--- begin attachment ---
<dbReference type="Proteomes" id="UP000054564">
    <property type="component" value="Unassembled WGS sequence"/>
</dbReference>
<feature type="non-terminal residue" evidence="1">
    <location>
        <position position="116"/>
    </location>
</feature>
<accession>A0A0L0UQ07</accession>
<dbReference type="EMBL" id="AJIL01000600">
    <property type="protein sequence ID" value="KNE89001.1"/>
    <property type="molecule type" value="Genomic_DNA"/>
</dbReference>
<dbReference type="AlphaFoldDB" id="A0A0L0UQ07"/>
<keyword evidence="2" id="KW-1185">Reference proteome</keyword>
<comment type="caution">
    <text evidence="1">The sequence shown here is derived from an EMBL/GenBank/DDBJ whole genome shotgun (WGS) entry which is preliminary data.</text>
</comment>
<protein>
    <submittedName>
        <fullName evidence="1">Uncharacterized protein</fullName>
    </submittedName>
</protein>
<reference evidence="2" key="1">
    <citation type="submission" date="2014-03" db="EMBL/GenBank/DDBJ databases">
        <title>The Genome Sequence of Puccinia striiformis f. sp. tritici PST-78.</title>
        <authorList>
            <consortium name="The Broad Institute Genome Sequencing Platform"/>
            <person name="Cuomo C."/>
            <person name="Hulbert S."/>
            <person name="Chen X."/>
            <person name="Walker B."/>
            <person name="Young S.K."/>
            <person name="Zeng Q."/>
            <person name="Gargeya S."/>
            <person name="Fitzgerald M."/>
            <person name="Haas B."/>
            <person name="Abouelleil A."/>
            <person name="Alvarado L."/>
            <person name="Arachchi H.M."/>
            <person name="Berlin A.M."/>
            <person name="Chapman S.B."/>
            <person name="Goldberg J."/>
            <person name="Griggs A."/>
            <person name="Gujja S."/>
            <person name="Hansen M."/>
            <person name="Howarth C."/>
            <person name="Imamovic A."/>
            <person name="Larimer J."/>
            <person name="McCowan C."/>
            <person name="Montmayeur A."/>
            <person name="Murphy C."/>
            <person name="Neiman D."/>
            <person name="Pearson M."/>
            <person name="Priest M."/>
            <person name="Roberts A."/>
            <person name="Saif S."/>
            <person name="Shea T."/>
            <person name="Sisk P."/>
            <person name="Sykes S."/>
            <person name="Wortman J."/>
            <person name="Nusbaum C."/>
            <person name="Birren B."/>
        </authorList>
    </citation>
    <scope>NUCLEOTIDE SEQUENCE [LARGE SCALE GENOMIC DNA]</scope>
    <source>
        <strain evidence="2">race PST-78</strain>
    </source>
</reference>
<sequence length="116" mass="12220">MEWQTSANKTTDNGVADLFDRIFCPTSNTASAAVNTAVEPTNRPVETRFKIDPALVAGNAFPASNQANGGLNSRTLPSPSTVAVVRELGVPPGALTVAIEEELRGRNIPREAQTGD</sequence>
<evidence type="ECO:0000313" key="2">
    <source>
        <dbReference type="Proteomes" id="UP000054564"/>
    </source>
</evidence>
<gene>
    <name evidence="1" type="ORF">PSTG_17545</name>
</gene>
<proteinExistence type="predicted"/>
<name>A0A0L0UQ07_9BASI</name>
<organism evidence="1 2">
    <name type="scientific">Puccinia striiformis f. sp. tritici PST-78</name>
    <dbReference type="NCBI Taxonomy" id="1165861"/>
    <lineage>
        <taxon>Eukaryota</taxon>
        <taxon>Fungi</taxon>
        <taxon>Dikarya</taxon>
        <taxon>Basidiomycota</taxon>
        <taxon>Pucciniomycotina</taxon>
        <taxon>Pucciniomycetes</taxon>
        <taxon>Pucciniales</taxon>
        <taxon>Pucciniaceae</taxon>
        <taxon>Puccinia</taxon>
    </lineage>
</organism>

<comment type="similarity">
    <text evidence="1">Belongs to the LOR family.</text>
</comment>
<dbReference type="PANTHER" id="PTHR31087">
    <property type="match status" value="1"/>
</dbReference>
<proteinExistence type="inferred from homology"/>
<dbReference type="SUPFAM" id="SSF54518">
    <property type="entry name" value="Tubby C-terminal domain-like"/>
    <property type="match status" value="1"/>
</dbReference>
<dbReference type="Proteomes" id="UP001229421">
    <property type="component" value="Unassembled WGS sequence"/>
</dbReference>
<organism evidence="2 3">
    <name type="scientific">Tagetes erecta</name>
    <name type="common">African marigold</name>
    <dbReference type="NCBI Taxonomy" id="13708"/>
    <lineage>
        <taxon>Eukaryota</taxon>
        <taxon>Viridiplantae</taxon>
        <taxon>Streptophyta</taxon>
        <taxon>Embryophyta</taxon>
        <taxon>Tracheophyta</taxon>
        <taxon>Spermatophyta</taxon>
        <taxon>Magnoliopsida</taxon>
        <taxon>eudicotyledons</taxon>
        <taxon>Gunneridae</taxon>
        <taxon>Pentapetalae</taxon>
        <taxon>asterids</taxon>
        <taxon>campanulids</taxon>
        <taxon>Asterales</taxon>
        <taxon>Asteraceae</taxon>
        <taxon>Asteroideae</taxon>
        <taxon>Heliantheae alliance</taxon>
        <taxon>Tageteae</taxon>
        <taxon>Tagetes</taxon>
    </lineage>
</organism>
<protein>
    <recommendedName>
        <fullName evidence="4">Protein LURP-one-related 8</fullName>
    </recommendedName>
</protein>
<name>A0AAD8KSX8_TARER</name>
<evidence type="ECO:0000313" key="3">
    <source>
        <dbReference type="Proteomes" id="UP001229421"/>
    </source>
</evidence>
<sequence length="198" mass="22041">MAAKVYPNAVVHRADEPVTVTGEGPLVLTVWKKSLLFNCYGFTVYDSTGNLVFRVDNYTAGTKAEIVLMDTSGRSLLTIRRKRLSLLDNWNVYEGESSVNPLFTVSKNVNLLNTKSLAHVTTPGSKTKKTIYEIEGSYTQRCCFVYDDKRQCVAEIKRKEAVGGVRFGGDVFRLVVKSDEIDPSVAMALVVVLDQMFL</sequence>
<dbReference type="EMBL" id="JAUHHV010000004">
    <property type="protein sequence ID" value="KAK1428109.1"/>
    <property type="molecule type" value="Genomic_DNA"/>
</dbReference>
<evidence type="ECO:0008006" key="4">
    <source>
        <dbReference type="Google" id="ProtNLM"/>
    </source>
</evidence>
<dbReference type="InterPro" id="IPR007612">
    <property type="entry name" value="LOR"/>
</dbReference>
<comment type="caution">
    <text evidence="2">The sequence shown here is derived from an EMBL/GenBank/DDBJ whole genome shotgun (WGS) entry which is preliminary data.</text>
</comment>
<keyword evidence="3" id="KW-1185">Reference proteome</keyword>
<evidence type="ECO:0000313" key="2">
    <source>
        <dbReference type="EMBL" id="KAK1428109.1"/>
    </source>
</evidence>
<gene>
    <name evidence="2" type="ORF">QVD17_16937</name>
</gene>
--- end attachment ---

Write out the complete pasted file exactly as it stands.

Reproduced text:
<dbReference type="Proteomes" id="UP000054564">
    <property type="component" value="Unassembled WGS sequence"/>
</dbReference>
<feature type="non-terminal residue" evidence="1">
    <location>
        <position position="116"/>
    </location>
</feature>
<accession>A0A0L0UQ07</accession>
<dbReference type="EMBL" id="AJIL01000600">
    <property type="protein sequence ID" value="KNE89001.1"/>
    <property type="molecule type" value="Genomic_DNA"/>
</dbReference>
<dbReference type="AlphaFoldDB" id="A0A0L0UQ07"/>
<keyword evidence="2" id="KW-1185">Reference proteome</keyword>
<comment type="caution">
    <text evidence="1">The sequence shown here is derived from an EMBL/GenBank/DDBJ whole genome shotgun (WGS) entry which is preliminary data.</text>
</comment>
<protein>
    <submittedName>
        <fullName evidence="1">Uncharacterized protein</fullName>
    </submittedName>
</protein>
<reference evidence="2" key="1">
    <citation type="submission" date="2014-03" db="EMBL/GenBank/DDBJ databases">
        <title>The Genome Sequence of Puccinia striiformis f. sp. tritici PST-78.</title>
        <authorList>
            <consortium name="The Broad Institute Genome Sequencing Platform"/>
            <person name="Cuomo C."/>
            <person name="Hulbert S."/>
            <person name="Chen X."/>
            <person name="Walker B."/>
            <person name="Young S.K."/>
            <person name="Zeng Q."/>
            <person name="Gargeya S."/>
            <person name="Fitzgerald M."/>
            <person name="Haas B."/>
            <person name="Abouelleil A."/>
            <person name="Alvarado L."/>
            <person name="Arachchi H.M."/>
            <person name="Berlin A.M."/>
            <person name="Chapman S.B."/>
            <person name="Goldberg J."/>
            <person name="Griggs A."/>
            <person name="Gujja S."/>
            <person name="Hansen M."/>
            <person name="Howarth C."/>
            <person name="Imamovic A."/>
            <person name="Larimer J."/>
            <person name="McCowan C."/>
            <person name="Montmayeur A."/>
            <person name="Murphy C."/>
            <person name="Neiman D."/>
            <person name="Pearson M."/>
            <person name="Priest M."/>
            <person name="Roberts A."/>
            <person name="Saif S."/>
            <person name="Shea T."/>
            <person name="Sisk P."/>
            <person name="Sykes S."/>
            <person name="Wortman J."/>
            <person name="Nusbaum C."/>
            <person name="Birren B."/>
        </authorList>
    </citation>
    <scope>NUCLEOTIDE SEQUENCE [LARGE SCALE GENOMIC DNA]</scope>
    <source>
        <strain evidence="2">race PST-78</strain>
    </source>
</reference>
<sequence length="116" mass="12220">MEWQTSANKTTDNGVADLFDRIFCPTSNTASAAVNTAVEPTNRPVETRFKIDPALVAGNAFPASNQANGGLNSRTLPSPSTVAVVRELGVPPGALTVAIEEELRGRNIPREAQTGD</sequence>
<evidence type="ECO:0000313" key="2">
    <source>
        <dbReference type="Proteomes" id="UP000054564"/>
    </source>
</evidence>
<gene>
    <name evidence="1" type="ORF">PSTG_17545</name>
</gene>
<proteinExistence type="predicted"/>
<name>A0A0L0UQ07_9BASI</name>
<organism evidence="1 2">
    <name type="scientific">Puccinia striiformis f. sp. tritici PST-78</name>
    <dbReference type="NCBI Taxonomy" id="1165861"/>
    <lineage>
        <taxon>Eukaryota</taxon>
        <taxon>Fungi</taxon>
        <taxon>Dikarya</taxon>
        <taxon>Basidiomycota</taxon>
        <taxon>Pucciniomycotina</taxon>
        <taxon>Pucciniomycetes</taxon>
        <taxon>Pucciniales</taxon>
        <taxon>Pucciniaceae</taxon>
        <taxon>Puccinia</taxon>
    </lineage>
</organism>

<comment type="similarity">
    <text evidence="1">Belongs to the LOR family.</text>
</comment>
<dbReference type="PANTHER" id="PTHR31087">
    <property type="match status" value="1"/>
</dbReference>
<proteinExistence type="inferred from homology"/>
<dbReference type="SUPFAM" id="SSF54518">
    <property type="entry name" value="Tubby C-terminal domain-like"/>
    <property type="match status" value="1"/>
</dbReference>
<dbReference type="Proteomes" id="UP001229421">
    <property type="component" value="Unassembled WGS sequence"/>
</dbReference>
<organism evidence="2 3">
    <name type="scientific">Tagetes erecta</name>
    <name type="common">African marigold</name>
    <dbReference type="NCBI Taxonomy" id="13708"/>
    <lineage>
        <taxon>Eukaryota</taxon>
        <taxon>Viridiplantae</taxon>
        <taxon>Streptophyta</taxon>
        <taxon>Embryophyta</taxon>
        <taxon>Tracheophyta</taxon>
        <taxon>Spermatophyta</taxon>
        <taxon>Magnoliopsida</taxon>
        <taxon>eudicotyledons</taxon>
        <taxon>Gunneridae</taxon>
        <taxon>Pentapetalae</taxon>
        <taxon>asterids</taxon>
        <taxon>campanulids</taxon>
        <taxon>Asterales</taxon>
        <taxon>Asteraceae</taxon>
        <taxon>Asteroideae</taxon>
        <taxon>Heliantheae alliance</taxon>
        <taxon>Tageteae</taxon>
        <taxon>Tagetes</taxon>
    </lineage>
</organism>
<protein>
    <recommendedName>
        <fullName evidence="4">Protein LURP-one-related 8</fullName>
    </recommendedName>
</protein>
<name>A0AAD8KSX8_TARER</name>
<evidence type="ECO:0000313" key="3">
    <source>
        <dbReference type="Proteomes" id="UP001229421"/>
    </source>
</evidence>
<sequence length="198" mass="22041">MAAKVYPNAVVHRADEPVTVTGEGPLVLTVWKKSLLFNCYGFTVYDSTGNLVFRVDNYTAGTKAEIVLMDTSGRSLLTIRRKRLSLLDNWNVYEGESSVNPLFTVSKNVNLLNTKSLAHVTTPGSKTKKTIYEIEGSYTQRCCFVYDDKRQCVAEIKRKEAVGGVRFGGDVFRLVVKSDEIDPSVAMALVVVLDQMFL</sequence>
<dbReference type="EMBL" id="JAUHHV010000004">
    <property type="protein sequence ID" value="KAK1428109.1"/>
    <property type="molecule type" value="Genomic_DNA"/>
</dbReference>
<evidence type="ECO:0008006" key="4">
    <source>
        <dbReference type="Google" id="ProtNLM"/>
    </source>
</evidence>
<dbReference type="InterPro" id="IPR007612">
    <property type="entry name" value="LOR"/>
</dbReference>
<comment type="caution">
    <text evidence="2">The sequence shown here is derived from an EMBL/GenBank/DDBJ whole genome shotgun (WGS) entry which is preliminary data.</text>
</comment>
<keyword evidence="3" id="KW-1185">Reference proteome</keyword>
<evidence type="ECO:0000313" key="2">
    <source>
        <dbReference type="EMBL" id="KAK1428109.1"/>
    </source>
</evidence>
<gene>
    <name evidence="2" type="ORF">QVD17_16937</name>
</gene>